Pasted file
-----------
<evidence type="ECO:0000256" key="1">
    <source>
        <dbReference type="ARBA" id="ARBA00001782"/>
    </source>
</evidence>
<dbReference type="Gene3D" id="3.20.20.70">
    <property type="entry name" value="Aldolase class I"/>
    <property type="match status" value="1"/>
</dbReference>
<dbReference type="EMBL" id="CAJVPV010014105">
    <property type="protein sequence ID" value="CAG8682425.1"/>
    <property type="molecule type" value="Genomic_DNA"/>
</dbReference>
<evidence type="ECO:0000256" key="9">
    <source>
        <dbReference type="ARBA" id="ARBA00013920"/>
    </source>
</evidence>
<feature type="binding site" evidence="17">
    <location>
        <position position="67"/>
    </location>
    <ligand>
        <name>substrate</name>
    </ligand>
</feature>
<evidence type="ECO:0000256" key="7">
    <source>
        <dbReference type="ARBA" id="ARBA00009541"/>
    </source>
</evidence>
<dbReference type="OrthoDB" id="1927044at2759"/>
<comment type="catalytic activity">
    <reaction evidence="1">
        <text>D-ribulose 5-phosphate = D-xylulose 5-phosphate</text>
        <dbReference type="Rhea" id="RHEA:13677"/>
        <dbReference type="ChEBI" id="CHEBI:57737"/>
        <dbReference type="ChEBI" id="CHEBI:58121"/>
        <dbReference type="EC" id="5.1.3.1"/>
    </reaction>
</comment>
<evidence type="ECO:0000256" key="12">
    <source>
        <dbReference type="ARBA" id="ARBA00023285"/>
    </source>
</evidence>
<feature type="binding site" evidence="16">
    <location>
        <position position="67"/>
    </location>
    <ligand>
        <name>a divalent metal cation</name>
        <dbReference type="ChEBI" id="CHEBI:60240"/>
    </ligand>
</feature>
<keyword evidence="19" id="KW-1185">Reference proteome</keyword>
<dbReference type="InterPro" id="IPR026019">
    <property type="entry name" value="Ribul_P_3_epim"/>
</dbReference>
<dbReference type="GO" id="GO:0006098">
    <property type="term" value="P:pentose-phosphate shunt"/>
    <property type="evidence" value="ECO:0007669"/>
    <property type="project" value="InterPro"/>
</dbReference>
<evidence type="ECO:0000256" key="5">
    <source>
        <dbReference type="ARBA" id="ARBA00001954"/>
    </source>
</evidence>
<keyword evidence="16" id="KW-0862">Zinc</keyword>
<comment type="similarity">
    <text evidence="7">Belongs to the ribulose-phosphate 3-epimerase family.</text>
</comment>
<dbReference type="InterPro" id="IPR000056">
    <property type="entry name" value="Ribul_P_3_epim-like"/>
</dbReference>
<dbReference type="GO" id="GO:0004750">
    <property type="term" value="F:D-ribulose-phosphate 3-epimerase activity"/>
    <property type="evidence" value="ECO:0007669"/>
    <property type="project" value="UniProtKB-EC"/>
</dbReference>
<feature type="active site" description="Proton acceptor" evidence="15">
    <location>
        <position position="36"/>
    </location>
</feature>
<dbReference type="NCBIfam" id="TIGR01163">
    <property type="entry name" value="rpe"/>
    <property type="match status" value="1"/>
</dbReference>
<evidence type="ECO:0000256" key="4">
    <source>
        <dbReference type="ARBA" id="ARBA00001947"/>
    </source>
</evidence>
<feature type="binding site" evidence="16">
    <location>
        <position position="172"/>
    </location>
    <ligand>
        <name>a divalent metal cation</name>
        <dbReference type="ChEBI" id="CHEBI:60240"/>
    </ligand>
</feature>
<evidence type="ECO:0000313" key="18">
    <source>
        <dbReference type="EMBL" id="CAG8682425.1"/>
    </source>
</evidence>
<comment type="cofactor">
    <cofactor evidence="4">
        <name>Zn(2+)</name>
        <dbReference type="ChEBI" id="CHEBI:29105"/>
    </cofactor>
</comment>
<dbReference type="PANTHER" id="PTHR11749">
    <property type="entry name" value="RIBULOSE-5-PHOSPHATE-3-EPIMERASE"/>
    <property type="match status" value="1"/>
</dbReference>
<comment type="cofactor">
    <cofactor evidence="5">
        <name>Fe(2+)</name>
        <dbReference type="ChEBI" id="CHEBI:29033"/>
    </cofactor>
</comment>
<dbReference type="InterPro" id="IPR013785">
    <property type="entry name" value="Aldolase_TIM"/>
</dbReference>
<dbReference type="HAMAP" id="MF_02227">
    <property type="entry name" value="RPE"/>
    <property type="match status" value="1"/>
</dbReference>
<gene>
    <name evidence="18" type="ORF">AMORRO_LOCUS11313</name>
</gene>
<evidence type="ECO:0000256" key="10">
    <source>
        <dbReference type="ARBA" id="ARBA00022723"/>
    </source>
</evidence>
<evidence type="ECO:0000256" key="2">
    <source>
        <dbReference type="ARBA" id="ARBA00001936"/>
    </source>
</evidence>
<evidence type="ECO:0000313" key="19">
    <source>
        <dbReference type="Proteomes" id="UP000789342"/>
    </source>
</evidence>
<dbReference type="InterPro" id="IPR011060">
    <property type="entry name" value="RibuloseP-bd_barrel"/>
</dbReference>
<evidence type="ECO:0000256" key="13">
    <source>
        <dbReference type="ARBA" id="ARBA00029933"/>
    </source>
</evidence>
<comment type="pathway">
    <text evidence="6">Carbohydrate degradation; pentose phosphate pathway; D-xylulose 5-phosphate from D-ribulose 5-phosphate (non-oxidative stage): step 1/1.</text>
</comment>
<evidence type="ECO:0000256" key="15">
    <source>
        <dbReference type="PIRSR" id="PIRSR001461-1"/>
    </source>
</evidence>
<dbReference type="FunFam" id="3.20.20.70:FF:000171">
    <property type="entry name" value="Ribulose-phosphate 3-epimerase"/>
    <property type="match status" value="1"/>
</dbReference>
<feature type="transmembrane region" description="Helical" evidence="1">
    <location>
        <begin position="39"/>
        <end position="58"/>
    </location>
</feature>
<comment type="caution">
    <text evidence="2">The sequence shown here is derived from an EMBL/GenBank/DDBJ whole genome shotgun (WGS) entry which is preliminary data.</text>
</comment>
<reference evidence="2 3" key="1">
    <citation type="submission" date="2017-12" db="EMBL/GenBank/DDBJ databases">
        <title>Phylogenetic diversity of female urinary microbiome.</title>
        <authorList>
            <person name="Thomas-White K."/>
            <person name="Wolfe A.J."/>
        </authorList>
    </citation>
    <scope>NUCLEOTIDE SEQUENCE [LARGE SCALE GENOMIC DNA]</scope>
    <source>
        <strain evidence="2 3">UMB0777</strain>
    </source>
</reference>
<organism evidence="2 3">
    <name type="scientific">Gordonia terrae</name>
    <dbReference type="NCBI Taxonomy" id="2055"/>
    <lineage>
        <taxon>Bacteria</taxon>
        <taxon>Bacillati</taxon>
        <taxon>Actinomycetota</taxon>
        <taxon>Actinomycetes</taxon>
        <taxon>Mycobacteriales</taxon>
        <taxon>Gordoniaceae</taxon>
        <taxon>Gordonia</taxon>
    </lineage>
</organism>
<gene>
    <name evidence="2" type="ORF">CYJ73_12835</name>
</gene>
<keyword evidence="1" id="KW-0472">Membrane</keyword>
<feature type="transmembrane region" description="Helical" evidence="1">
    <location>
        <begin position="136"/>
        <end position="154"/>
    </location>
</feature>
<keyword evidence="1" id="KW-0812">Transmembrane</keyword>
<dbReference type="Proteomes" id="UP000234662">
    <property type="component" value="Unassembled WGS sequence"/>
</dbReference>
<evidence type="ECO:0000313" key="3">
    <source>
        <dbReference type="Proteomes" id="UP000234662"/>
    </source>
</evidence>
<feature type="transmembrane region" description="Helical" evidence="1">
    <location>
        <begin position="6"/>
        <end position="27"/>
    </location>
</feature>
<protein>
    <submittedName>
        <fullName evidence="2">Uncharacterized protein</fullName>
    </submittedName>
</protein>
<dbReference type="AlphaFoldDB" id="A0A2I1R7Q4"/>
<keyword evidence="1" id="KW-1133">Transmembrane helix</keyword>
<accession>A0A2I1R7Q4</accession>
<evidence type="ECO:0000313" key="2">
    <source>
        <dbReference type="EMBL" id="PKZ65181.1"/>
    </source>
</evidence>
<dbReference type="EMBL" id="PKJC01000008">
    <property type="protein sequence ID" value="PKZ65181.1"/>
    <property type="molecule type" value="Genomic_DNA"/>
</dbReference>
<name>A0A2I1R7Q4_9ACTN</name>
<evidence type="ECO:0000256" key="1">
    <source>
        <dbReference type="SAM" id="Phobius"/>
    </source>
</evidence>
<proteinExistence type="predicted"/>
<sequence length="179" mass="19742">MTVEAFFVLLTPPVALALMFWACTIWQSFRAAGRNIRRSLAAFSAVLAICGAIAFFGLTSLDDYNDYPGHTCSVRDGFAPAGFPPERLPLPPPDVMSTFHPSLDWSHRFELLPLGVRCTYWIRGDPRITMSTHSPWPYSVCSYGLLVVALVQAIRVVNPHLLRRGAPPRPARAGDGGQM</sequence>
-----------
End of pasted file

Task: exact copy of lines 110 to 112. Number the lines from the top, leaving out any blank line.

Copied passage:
<comment type="cofactor">
    <cofactor evidence="4">
        <name>Zn(2+)</name>